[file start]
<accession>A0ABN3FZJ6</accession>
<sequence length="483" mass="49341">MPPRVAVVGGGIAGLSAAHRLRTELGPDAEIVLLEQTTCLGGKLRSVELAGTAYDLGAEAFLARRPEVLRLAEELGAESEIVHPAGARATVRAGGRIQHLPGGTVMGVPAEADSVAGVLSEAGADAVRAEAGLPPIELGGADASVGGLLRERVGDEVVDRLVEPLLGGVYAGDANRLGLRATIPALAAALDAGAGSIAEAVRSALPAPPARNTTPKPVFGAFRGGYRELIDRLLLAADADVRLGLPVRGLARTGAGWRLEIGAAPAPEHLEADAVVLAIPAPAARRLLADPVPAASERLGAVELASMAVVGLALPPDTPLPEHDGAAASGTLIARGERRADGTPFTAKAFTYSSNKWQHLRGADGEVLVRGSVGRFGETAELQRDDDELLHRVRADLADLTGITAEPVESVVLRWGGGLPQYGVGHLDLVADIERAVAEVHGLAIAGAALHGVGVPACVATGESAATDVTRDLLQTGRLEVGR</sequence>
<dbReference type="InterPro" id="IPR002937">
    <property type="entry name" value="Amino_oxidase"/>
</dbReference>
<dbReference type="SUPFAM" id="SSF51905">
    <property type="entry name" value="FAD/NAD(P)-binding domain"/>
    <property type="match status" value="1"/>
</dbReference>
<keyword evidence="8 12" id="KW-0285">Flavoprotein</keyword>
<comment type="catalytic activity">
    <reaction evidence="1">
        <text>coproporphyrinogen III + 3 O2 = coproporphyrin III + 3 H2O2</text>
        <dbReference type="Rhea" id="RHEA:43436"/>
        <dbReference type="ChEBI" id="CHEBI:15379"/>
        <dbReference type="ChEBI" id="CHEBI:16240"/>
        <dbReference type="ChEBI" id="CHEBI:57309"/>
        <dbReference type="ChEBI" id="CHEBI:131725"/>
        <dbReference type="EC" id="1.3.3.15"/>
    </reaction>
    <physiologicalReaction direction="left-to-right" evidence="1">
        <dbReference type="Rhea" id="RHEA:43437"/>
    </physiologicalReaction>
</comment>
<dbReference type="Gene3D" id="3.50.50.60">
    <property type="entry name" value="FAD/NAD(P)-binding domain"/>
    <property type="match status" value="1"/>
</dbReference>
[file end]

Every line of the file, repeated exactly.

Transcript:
<accession>A0ABN3FZJ6</accession>
<sequence length="483" mass="49341">MPPRVAVVGGGIAGLSAAHRLRTELGPDAEIVLLEQTTCLGGKLRSVELAGTAYDLGAEAFLARRPEVLRLAEELGAESEIVHPAGARATVRAGGRIQHLPGGTVMGVPAEADSVAGVLSEAGADAVRAEAGLPPIELGGADASVGGLLRERVGDEVVDRLVEPLLGGVYAGDANRLGLRATIPALAAALDAGAGSIAEAVRSALPAPPARNTTPKPVFGAFRGGYRELIDRLLLAADADVRLGLPVRGLARTGAGWRLEIGAAPAPEHLEADAVVLAIPAPAARRLLADPVPAASERLGAVELASMAVVGLALPPDTPLPEHDGAAASGTLIARGERRADGTPFTAKAFTYSSNKWQHLRGADGEVLVRGSVGRFGETAELQRDDDELLHRVRADLADLTGITAEPVESVVLRWGGGLPQYGVGHLDLVADIERAVAEVHGLAIAGAALHGVGVPACVATGESAATDVTRDLLQTGRLEVGR</sequence>
<dbReference type="InterPro" id="IPR002937">
    <property type="entry name" value="Amino_oxidase"/>
</dbReference>
<dbReference type="SUPFAM" id="SSF51905">
    <property type="entry name" value="FAD/NAD(P)-binding domain"/>
    <property type="match status" value="1"/>
</dbReference>
<keyword evidence="8 12" id="KW-0285">Flavoprotein</keyword>
<comment type="catalytic activity">
    <reaction evidence="1">
        <text>coproporphyrinogen III + 3 O2 = coproporphyrin III + 3 H2O2</text>
        <dbReference type="Rhea" id="RHEA:43436"/>
        <dbReference type="ChEBI" id="CHEBI:15379"/>
        <dbReference type="ChEBI" id="CHEBI:16240"/>
        <dbReference type="ChEBI" id="CHEBI:57309"/>
        <dbReference type="ChEBI" id="CHEBI:131725"/>
        <dbReference type="EC" id="1.3.3.15"/>
    </reaction>
    <physiologicalReaction direction="left-to-right" evidence="1">
        <dbReference type="Rhea" id="RHEA:43437"/>
    </physiologicalReaction>
</comment>
<dbReference type="Gene3D" id="3.50.50.60">
    <property type="entry name" value="FAD/NAD(P)-binding domain"/>
    <property type="match status" value="1"/>
</dbReference>